How Can we Reverse the Decline of Christianity? Value and Practice a Christian Way of Life

How Can we Reverse the Decline of Christianity? Value and Practice a Christian Way of Life May 23, 2023

Empty pews signifying the decline in Christianity in the USA
Evangelical Christians are declining in numbers. Can the trend be reversed? Image courtesy of Pixabay.

Headlines and stories detailing the decline of Christianity in the United States are common. The reality is undeniable. The cause depends on who you ask. The solution is unclear. Some think that a return to old-style religion with an emphasis on personal evangelism and recommitment to missions is the way forward. Some argue that what we need is a fresh movement of the Holy Spirit to propel the American church into a new phase. 

I spent the majority of my life worshiping, learning, and serving in Southern Baptist contexts. One of the ideals I most appreciate about my Southern Baptist heritage is the emphasis on evangelism and missions. Organizationally, the SBC does a lot to promote, fund, train, and send its parishioners in a variety of mission contexts both globally and domestically. 

One would think that would make the SBC an effective evangelistic organization. But the emphasis on evangelism and missions has resulted in consistent decline and diminishing evangelical effectiveness over the last 50 years. The problem isn’t unique to the SBC. A 2021 study by Pew tracked the increasing phenomenon of religious “switching” away from Christianity. Unsurprisingly, the age range where most switching away from Christianity tends to occur is between 15-29. In this case, evangelistic effectiveness isn’t in question. The switchers away from Christianity have grown up in the church. They have simply decided that they don’t or no longer believe. Thanks to Lifeway Research, we know that many of them cited church members coming across as “divisive,” “judgmental,” and “hypocritical” as their primary motivators for leaving.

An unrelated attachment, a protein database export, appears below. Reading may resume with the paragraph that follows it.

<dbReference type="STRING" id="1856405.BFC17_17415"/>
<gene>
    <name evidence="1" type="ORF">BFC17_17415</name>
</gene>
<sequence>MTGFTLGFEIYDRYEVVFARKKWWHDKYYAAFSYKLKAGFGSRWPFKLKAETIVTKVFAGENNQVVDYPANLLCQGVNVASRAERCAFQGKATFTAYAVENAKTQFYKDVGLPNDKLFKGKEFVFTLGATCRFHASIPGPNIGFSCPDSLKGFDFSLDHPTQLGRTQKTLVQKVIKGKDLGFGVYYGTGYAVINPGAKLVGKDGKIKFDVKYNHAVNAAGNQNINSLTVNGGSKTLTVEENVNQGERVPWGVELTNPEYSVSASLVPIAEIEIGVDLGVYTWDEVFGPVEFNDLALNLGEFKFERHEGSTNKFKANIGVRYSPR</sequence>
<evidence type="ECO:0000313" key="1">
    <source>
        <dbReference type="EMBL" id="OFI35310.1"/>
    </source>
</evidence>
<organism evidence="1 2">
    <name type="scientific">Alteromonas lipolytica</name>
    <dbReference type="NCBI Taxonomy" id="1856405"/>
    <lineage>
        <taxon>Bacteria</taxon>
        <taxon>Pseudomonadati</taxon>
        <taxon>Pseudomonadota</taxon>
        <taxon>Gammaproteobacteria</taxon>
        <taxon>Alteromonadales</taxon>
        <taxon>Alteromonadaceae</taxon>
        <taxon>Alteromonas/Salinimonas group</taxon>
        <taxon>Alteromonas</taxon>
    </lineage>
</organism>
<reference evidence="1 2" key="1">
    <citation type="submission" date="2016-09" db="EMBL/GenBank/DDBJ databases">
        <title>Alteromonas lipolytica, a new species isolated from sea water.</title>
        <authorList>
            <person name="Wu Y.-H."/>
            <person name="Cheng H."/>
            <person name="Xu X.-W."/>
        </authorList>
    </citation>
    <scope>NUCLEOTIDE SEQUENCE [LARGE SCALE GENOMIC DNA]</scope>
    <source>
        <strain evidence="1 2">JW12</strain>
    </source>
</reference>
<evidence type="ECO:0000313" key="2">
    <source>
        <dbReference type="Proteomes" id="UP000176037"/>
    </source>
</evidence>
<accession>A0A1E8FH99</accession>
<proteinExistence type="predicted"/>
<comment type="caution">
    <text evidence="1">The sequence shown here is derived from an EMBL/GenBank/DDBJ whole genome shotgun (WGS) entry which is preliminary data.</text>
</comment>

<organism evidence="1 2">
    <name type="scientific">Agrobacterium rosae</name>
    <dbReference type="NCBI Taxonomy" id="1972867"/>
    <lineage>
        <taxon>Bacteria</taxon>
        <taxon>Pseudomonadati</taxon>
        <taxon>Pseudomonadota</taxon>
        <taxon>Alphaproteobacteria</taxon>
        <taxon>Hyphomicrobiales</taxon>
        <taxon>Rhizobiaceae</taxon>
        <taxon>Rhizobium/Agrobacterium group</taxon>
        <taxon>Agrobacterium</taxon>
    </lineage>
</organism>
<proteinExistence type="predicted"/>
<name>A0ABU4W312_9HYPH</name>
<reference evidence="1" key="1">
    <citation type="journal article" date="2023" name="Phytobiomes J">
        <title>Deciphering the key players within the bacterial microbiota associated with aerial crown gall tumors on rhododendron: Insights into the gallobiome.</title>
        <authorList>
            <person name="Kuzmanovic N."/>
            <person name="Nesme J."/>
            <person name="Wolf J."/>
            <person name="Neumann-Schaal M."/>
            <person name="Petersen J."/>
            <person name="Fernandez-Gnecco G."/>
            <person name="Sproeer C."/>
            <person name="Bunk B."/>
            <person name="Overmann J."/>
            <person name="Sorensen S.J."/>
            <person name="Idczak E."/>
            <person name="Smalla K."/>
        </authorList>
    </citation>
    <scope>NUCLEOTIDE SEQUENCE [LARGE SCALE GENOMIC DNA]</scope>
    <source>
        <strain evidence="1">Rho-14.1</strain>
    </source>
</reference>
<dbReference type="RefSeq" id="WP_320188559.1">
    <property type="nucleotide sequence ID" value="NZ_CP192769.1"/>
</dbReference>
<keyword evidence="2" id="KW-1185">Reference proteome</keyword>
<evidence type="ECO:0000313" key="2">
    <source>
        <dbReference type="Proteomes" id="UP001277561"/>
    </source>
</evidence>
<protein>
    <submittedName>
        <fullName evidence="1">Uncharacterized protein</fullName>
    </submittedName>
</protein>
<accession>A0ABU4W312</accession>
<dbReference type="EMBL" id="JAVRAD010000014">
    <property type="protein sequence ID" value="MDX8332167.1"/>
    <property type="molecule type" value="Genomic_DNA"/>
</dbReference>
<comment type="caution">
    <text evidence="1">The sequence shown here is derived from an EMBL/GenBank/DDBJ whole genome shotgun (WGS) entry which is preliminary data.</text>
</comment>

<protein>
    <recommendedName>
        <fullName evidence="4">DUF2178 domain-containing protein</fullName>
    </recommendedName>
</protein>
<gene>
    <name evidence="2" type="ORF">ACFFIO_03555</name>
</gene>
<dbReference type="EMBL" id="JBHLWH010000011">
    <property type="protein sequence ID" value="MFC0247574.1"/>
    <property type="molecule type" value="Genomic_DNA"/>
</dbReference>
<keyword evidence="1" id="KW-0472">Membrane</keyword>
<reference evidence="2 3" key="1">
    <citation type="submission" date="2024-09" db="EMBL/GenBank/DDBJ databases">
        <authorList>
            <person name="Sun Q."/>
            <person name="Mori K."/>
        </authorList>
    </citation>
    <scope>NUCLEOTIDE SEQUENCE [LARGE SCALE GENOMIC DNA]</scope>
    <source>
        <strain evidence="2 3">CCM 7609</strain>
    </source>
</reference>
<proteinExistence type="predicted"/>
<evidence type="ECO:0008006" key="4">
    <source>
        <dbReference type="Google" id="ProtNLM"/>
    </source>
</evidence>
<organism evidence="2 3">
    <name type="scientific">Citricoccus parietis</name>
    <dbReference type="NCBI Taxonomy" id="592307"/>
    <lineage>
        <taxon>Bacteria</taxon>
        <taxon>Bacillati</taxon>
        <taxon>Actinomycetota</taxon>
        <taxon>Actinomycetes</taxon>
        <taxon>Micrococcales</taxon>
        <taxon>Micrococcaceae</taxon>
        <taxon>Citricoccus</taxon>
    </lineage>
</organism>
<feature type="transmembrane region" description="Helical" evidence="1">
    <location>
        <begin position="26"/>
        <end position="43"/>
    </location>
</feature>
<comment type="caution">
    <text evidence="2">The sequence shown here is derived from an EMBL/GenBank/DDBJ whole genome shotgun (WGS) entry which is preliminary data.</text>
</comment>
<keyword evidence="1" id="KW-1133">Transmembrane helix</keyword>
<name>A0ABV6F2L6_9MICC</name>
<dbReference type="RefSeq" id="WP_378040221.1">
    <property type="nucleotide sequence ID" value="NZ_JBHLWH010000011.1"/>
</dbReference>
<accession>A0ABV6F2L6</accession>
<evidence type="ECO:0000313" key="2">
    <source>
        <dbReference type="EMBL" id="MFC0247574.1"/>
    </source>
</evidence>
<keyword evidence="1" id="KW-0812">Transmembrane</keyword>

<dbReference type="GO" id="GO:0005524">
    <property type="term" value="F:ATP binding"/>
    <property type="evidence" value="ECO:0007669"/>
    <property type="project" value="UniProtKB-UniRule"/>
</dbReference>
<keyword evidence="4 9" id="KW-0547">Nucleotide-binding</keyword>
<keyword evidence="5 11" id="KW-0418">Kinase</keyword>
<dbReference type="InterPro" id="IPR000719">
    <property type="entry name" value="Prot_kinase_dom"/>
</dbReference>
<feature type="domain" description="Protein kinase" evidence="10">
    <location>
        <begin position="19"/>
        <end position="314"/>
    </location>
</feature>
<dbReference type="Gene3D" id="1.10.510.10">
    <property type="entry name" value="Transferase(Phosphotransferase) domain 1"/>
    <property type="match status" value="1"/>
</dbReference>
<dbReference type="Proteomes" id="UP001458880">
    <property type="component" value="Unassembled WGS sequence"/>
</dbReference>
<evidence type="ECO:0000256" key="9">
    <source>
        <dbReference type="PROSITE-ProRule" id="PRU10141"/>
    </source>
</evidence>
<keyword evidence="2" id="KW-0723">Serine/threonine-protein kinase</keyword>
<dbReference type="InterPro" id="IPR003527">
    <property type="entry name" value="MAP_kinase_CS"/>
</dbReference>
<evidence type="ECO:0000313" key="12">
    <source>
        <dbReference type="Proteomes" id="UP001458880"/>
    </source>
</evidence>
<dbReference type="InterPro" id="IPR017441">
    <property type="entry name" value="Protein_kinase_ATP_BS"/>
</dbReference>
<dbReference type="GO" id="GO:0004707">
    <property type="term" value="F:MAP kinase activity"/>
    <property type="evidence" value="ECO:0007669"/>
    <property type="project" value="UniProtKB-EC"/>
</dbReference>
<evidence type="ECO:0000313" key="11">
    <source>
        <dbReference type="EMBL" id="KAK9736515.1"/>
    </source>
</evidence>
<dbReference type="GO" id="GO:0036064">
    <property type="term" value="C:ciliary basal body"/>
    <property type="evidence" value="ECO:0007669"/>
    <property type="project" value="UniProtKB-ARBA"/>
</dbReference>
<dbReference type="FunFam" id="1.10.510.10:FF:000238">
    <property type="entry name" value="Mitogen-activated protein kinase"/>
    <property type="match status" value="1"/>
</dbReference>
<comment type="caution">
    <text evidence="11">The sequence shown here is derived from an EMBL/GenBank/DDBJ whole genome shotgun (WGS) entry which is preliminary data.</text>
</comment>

Trouble on Two Fronts

Evangelical Christians face a two-fronted problem. On the one hand, we aren’t as effective at sharing the Gospel and inviting people into faith in Jesus as we once were. On the other hand, we aren’t as effective at retaining those who at one time professed faith in Jesus or, at a minimum, those who grew up in our midst being regularly exposed to worship and the proclamation of the Gospel.

How do we address both problems at once? I think an emphasis on a distinctly Christian way of life can help the church make headway on both fronts.

The Unintended Consequences of Emphasizing Truth

“I am the way, the truth, and the life. No man comes to the Father except through Me.” –Jesus, John 14:6

You’ve probably read and heard that verse hundreds of times as an evangelical Christian. As a result,  Jesus as the truth jumps out at us. Truth is a concrete concept, often defined in black-and-white terms: truth vs. untruth. But how does our rush to emphasize truth impact our understanding of the other two ways Jesus describes himself?

When we think of Jesus primarily as the truth, “the way” becomes solely the salvific way to God. It is not a way of life in pursuit of righteousness, justice, holiness, and establishing the rule and reign of God on earth as it is in heaven. 

When we think of Jesus primarily as the truth, “the life” becomes eternal life. We especially emphasize what happens when we die. We lose emphasis on a quality of life characterized by the fruit of the Spirit, self-sacrificial love, and pursuit of Jesus’ mission to seek and save the lost.

This is interesting because the title given to Jesus’ original followers wasn’t The Truth, but The Way. Truth is certainly important, but we spend an inordinate amount of time cultivating this aspect of our faith over the lived components of it.

On Changing Our Minds

I’ve served in campus ministry contexts for the last 10 years. I love conversing with students who don’t believe what I believe. I especially love talk to students who have decided to leave the faith. Stories of faith change encourage me because it gives me hope that some who do not know Jesus may come to know Him.